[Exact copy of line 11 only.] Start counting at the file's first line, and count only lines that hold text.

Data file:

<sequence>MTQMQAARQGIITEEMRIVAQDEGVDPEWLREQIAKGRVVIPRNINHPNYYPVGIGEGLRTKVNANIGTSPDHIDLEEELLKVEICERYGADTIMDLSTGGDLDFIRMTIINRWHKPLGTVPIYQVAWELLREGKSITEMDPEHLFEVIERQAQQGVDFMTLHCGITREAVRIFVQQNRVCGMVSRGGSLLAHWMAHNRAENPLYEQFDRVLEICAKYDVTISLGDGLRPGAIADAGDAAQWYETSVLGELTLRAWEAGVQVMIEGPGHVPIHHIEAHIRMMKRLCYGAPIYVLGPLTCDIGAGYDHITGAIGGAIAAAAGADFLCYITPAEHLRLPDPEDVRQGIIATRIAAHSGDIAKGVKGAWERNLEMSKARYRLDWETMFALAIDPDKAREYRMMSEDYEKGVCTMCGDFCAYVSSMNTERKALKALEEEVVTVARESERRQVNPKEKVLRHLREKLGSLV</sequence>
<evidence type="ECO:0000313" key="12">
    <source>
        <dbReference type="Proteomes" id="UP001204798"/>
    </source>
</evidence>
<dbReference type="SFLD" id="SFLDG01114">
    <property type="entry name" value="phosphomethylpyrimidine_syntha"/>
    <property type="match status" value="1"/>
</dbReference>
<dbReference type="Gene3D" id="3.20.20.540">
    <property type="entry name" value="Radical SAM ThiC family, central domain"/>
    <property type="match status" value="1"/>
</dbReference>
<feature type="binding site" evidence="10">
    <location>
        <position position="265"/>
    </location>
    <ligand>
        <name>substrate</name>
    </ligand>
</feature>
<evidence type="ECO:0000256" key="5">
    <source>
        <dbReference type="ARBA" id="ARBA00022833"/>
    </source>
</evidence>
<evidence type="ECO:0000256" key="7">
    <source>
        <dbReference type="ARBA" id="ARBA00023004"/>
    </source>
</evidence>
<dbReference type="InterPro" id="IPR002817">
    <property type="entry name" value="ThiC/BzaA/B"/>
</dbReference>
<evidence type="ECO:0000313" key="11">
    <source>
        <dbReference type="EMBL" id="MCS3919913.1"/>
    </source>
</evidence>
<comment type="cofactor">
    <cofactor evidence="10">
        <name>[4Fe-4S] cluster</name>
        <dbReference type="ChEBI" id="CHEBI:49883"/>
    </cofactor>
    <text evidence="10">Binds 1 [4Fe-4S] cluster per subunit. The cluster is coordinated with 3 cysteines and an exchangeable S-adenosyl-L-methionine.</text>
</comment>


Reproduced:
<dbReference type="Gene3D" id="3.20.20.540">